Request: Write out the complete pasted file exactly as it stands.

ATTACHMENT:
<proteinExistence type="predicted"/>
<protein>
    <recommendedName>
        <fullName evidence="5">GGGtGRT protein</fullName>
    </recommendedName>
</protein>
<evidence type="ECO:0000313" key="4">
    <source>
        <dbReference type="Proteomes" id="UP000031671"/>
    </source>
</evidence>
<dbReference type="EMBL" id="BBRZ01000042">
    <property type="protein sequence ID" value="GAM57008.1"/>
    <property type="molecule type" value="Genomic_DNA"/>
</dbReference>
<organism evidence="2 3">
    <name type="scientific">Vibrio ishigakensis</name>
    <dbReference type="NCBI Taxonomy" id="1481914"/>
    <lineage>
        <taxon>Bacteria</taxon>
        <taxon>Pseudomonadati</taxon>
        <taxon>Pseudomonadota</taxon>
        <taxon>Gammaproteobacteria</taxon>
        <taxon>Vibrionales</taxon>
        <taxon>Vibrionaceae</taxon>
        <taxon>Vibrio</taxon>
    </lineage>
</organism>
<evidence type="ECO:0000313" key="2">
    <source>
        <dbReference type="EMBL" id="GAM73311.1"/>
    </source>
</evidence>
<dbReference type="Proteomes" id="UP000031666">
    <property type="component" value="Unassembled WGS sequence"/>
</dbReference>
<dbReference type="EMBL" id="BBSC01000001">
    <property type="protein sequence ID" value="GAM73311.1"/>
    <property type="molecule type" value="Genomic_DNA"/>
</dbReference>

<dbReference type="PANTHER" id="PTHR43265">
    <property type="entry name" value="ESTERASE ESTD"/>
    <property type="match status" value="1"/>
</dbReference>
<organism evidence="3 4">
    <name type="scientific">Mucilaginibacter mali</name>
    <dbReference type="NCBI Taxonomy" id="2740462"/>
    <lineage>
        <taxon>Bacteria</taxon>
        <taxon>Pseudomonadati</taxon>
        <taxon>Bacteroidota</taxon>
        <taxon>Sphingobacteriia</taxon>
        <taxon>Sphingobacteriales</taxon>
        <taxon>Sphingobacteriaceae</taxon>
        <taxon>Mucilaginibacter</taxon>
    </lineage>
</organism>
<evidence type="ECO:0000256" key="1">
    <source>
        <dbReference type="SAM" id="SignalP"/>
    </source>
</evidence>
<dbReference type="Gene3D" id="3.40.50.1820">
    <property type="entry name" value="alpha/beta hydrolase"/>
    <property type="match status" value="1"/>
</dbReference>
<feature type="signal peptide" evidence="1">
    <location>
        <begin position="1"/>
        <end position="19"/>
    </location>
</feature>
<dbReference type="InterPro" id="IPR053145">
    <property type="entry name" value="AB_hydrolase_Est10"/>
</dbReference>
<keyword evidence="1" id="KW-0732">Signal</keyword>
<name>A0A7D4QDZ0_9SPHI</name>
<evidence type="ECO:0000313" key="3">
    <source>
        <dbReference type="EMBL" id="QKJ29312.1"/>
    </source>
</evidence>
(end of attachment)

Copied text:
<proteinExistence type="predicted"/>
<protein>
    <recommendedName>
        <fullName evidence="5">GGGtGRT protein</fullName>
    </recommendedName>
</protein>
<evidence type="ECO:0000313" key="4">
    <source>
        <dbReference type="Proteomes" id="UP000031671"/>
    </source>
</evidence>
<dbReference type="EMBL" id="BBRZ01000042">
    <property type="protein sequence ID" value="GAM57008.1"/>
    <property type="molecule type" value="Genomic_DNA"/>
</dbReference>
<organism evidence="2 3">
    <name type="scientific">Vibrio ishigakensis</name>
    <dbReference type="NCBI Taxonomy" id="1481914"/>
    <lineage>
        <taxon>Bacteria</taxon>
        <taxon>Pseudomonadati</taxon>
        <taxon>Pseudomonadota</taxon>
        <taxon>Gammaproteobacteria</taxon>
        <taxon>Vibrionales</taxon>
        <taxon>Vibrionaceae</taxon>
        <taxon>Vibrio</taxon>
    </lineage>
</organism>
<evidence type="ECO:0000313" key="2">
    <source>
        <dbReference type="EMBL" id="GAM73311.1"/>
    </source>
</evidence>
<dbReference type="Proteomes" id="UP000031666">
    <property type="component" value="Unassembled WGS sequence"/>
</dbReference>
<dbReference type="EMBL" id="BBSC01000001">
    <property type="protein sequence ID" value="GAM73311.1"/>
    <property type="molecule type" value="Genomic_DNA"/>
</dbReference>

<dbReference type="PANTHER" id="PTHR43265">
    <property type="entry name" value="ESTERASE ESTD"/>
    <property type="match status" value="1"/>
</dbReference>
<organism evidence="3 4">
    <name type="scientific">Mucilaginibacter mali</name>
    <dbReference type="NCBI Taxonomy" id="2740462"/>
    <lineage>
        <taxon>Bacteria</taxon>
        <taxon>Pseudomonadati</taxon>
        <taxon>Bacteroidota</taxon>
        <taxon>Sphingobacteriia</taxon>
        <taxon>Sphingobacteriales</taxon>
        <taxon>Sphingobacteriaceae</taxon>
        <taxon>Mucilaginibacter</taxon>
    </lineage>
</organism>
<evidence type="ECO:0000256" key="1">
    <source>
        <dbReference type="SAM" id="SignalP"/>
    </source>
</evidence>
<dbReference type="Gene3D" id="3.40.50.1820">
    <property type="entry name" value="alpha/beta hydrolase"/>
    <property type="match status" value="1"/>
</dbReference>
<feature type="signal peptide" evidence="1">
    <location>
        <begin position="1"/>
        <end position="19"/>
    </location>
</feature>
<dbReference type="InterPro" id="IPR053145">
    <property type="entry name" value="AB_hydrolase_Est10"/>
</dbReference>
<keyword evidence="1" id="KW-0732">Signal</keyword>
<name>A0A7D4QDZ0_9SPHI</name>
<evidence type="ECO:0000313" key="3">
    <source>
        <dbReference type="EMBL" id="QKJ29312.1"/>
    </source>
</evidence>